In Dream Drop Distance you’ll switch control between Sora and Riku after each character’s “Drop Gauge” has fully depleted. (This version slows the speed at which the gauge drops and still grants the ability to further slow the speed through the use of Drop Points – points collected through regular play.) Both Sora and Riku play slightly differently and each has certain exclusive abilities that you’ll unlock through play. Both explore the same Disney worlds (Hunchback of Notre Dame, Tron, Pinocchio, etc.) and see events play out from different angles. It’s a system that worked well for short play sessions on a handheld, but the extended time in this console release certainly helps for extended sessions. I also just like switching things up every 20-30 minutes, though I wish the game wouldn’t cut your session short during a boss fight or lengthy cutscene.

Dream Drop Distance introduced Dream Eaters and with it came the ability to recruit special Dream Eaters to your party as pets. On the 3DS you could pet, train, and feed these creatures to boost stats and affinity levels. That’s still here, mapped to analog sticks and the touchpad, but I’ve oddly found myself appreciating it much more this time. It’s easy to get invested in training, fighting alongside, and crafting stronger versions of Dream Eaters you meet in battle. Your party makeup also impacts what kinds of stat boosts you get from each Dream Eater, which requires a bit of strategic planning. I really enjoy thinking up different party lineups, checking out new Link attacks, and playing mini-games with my little Dream Eater buddies. None of these things are particularly improved from the 3DS version, but once again, I’m much more willing to get invested in different mechanics because the game plays so well on a DualShock, especially compared to the 3DS.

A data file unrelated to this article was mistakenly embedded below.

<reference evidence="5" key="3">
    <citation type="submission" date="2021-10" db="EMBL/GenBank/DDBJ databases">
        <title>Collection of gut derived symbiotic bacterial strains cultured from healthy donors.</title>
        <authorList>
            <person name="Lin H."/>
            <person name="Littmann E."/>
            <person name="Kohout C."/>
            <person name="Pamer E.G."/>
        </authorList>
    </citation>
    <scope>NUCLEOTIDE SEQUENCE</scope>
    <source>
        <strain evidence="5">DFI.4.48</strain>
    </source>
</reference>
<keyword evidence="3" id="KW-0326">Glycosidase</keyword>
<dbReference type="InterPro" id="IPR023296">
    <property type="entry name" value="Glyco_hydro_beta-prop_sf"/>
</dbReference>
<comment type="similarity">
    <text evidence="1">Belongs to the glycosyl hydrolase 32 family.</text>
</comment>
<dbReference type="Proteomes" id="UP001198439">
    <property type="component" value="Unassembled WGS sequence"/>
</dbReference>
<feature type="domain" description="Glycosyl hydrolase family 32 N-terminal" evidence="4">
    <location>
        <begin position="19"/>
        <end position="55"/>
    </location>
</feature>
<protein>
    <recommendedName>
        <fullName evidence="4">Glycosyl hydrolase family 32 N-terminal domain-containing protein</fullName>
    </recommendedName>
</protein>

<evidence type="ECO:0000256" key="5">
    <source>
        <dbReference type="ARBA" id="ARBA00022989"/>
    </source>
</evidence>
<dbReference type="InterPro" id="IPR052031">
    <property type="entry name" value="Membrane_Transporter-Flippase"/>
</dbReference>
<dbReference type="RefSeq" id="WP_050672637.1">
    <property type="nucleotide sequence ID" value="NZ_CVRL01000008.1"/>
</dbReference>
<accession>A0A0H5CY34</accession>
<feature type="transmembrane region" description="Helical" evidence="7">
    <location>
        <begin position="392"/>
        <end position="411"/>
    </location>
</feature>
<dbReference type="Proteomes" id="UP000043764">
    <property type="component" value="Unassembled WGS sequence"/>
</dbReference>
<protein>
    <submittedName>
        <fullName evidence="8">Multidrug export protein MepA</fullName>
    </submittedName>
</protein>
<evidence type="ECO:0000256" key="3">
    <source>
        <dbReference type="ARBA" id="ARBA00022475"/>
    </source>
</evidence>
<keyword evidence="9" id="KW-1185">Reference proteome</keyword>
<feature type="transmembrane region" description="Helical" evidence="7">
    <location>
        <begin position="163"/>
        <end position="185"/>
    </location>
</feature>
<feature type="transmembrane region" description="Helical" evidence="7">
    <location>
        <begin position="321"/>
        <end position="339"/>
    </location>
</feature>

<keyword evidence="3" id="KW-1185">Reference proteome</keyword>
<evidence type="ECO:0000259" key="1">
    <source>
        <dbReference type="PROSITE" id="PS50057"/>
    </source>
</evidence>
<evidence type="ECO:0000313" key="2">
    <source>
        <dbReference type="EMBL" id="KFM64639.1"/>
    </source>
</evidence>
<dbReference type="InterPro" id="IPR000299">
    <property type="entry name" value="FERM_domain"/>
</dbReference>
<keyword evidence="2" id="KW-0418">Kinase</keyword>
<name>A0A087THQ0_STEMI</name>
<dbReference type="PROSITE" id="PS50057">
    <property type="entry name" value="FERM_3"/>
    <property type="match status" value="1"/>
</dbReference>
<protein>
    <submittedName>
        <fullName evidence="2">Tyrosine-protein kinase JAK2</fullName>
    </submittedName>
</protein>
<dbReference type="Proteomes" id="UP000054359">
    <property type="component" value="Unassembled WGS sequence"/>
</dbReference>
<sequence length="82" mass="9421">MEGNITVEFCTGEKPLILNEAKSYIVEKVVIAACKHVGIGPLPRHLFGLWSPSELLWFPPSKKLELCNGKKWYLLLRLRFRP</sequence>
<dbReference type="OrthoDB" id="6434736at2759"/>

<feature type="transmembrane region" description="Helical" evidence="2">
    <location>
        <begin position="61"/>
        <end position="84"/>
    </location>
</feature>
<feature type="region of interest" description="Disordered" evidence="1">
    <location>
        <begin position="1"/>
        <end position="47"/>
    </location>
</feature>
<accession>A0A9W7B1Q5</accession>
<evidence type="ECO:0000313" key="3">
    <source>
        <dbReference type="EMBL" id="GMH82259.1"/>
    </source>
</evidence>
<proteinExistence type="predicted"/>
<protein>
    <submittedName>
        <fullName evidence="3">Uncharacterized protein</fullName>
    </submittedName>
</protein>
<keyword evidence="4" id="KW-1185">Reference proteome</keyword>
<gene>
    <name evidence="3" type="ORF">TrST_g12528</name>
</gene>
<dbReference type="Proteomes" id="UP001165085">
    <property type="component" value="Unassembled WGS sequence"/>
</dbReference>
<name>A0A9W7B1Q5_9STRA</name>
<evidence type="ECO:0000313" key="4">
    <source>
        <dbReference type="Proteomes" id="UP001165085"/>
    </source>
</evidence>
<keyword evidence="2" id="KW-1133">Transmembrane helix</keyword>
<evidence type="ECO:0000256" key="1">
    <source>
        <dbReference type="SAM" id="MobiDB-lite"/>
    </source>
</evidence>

Much like every other Kingdom Hearts game that’s been remastered, Dream Drop Distance holds up really well; in fact, it might be one of the most improved games of the bunch. I enjoyed it on the 3DS, but it wasn’t very comfortable to play. Now, it controls just as you’d want it to and almost everything about the game has improved because of it.

Kingdom Hearts Dream Drop Distance, as is the case with the other two parts of this collection, plays a pretty important role in setting up the events of Kingdom Hearts 3. Which is to say, that there’s some pretty important story beats from this game that you’ll want to be familiar with. In that case, the entire collection is a great way to get excited for the next entry in the series. It’s not the best place to start, that’ll come in March with the Kingdom Heart 1.5 + 2.5 Collection.

Kingdom Hearts HD 2.8 features three solid entries into the Kingdom Hearts series and, while there’s plenty of setup for the future, what’s here is mostly fantastic. Back Cover might be the weak point of this collection, but even that is worth checking out if you’re really into the crazy lore in this series. Simply put, Kingdom Hearts in 60FPS is wonderful and the little taste of Kingdom Hearts 3 is even better than I had hoped.

A copy of this game was provided by the publisher for review purposes. For more info on our review policy click here.

General Info

  • 0.2: Repeat bosses. Not crazy about the final boss.
  • Back Cover: Not much there, a bit too vague and unwilling to answer any questions.